In Interpreter of Maladies, there are many short stories that show the different ways and how hard is to adjust to a change. I am going to take "The Third and Final Continent" as an example. The first example is that the main character, an Indian who had just moved to America, had to learn how to adjust to a big change, like moving from one country to another. Adjusting to a change tends to be difficult for some people because you have to adjust to many things at the same time.
One example in the story can be found on pag. 177: " I had never lived in the home of a person who was not Indian". This shows that he was afraid to the change, he did not knew what was the proper way to behave in front of Americans, he did not knew if he was going to be accepted or criticized.
This feeling is something completely normal when expose to a change because when you change the way you do things is as if you were born again and have to learn everything again.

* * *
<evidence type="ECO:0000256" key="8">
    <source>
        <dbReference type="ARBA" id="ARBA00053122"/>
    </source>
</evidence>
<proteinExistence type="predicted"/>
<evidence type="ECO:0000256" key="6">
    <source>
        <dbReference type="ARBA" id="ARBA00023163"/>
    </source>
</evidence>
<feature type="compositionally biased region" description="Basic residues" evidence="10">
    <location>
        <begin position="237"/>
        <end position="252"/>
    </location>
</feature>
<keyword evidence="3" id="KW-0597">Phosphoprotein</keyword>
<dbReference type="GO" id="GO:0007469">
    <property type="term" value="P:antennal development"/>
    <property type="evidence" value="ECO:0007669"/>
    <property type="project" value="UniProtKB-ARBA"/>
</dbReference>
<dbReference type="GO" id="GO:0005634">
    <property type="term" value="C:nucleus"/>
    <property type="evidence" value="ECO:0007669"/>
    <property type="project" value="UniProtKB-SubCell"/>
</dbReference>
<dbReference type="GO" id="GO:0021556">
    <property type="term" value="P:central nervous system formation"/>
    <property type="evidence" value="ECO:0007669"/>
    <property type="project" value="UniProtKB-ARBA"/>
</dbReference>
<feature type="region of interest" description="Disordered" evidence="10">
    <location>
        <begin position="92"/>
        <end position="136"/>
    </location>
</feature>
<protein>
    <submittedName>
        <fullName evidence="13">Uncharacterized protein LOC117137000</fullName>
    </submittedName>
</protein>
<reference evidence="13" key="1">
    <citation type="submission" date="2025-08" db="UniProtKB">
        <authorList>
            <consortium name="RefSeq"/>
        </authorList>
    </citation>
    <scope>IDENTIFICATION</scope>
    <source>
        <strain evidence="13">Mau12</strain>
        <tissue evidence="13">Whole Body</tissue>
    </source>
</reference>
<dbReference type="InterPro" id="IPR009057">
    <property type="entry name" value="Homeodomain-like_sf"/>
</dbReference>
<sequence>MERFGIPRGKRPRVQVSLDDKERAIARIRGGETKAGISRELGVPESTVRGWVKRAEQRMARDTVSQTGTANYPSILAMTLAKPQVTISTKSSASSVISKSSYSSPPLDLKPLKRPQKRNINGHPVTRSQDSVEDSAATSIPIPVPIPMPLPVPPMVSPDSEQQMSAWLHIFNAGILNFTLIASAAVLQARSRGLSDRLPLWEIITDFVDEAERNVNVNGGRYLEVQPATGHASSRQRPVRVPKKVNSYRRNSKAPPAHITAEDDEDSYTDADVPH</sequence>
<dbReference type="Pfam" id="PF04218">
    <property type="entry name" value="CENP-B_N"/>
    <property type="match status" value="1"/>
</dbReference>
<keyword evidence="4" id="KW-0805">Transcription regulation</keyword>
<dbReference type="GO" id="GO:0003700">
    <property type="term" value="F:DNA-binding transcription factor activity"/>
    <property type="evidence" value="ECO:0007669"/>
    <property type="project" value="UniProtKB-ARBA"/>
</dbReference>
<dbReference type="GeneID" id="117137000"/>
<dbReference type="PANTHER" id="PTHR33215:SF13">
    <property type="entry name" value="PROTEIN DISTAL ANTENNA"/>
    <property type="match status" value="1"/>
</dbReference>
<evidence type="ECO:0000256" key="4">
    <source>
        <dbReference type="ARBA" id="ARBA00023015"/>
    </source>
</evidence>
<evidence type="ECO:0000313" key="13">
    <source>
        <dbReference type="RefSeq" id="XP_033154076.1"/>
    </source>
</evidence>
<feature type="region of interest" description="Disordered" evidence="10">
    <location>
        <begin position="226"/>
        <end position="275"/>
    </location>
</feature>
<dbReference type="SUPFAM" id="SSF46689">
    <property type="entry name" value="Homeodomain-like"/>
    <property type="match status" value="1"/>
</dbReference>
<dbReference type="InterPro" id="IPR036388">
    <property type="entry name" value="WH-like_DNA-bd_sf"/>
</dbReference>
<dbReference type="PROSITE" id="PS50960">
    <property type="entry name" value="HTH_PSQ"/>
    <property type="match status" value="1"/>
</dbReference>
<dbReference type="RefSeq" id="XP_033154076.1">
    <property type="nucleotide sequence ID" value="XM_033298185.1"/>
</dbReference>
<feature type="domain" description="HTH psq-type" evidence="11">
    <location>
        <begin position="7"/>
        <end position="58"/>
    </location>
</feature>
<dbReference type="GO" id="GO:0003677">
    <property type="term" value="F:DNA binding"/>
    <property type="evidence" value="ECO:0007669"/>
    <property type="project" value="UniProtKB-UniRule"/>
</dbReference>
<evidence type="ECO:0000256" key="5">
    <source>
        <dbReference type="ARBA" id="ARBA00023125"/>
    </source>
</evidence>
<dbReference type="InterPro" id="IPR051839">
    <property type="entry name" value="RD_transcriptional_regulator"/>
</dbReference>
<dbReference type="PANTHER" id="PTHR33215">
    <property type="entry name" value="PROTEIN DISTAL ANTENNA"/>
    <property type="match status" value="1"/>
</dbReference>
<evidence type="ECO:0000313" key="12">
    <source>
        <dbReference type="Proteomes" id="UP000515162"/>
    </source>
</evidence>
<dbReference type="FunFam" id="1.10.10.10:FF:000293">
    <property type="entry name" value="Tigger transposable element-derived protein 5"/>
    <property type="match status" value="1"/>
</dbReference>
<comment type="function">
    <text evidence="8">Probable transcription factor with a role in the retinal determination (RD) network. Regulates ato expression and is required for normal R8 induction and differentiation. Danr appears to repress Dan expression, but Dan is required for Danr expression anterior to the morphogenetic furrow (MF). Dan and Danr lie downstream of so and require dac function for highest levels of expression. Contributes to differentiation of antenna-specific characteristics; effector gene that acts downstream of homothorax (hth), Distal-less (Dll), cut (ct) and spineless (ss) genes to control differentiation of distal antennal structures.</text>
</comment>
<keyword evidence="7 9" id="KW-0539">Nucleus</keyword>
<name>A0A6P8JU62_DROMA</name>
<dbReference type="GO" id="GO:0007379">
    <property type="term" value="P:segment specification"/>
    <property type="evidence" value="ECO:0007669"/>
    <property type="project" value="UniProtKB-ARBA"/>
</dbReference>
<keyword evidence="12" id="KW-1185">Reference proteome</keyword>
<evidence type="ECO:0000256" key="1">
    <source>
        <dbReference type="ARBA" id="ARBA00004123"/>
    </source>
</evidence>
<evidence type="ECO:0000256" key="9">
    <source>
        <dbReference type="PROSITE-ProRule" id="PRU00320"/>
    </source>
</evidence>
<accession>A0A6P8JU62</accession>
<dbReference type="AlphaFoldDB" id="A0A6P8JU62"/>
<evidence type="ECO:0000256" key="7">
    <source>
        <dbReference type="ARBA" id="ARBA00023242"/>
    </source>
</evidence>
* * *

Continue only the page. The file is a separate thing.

This main character moves from London, where he lived "in a house occupied entirely by Bengali bachelors like [himself], at least a dozen and sometimes more, all struggling to educate"(Lahiri 173). He moves from London to America. In America he first lived in an apartment that was terrible, it was worst than living in London in his old apartment. "The room contained a cot, a desk, and a small wooden cross on one wall. A sign on the door said "cooking was forbidden" (Lahiri175). Not just that he had to learn how to handle the noise of the traffic, which "was constantly distracting". After a while he moved...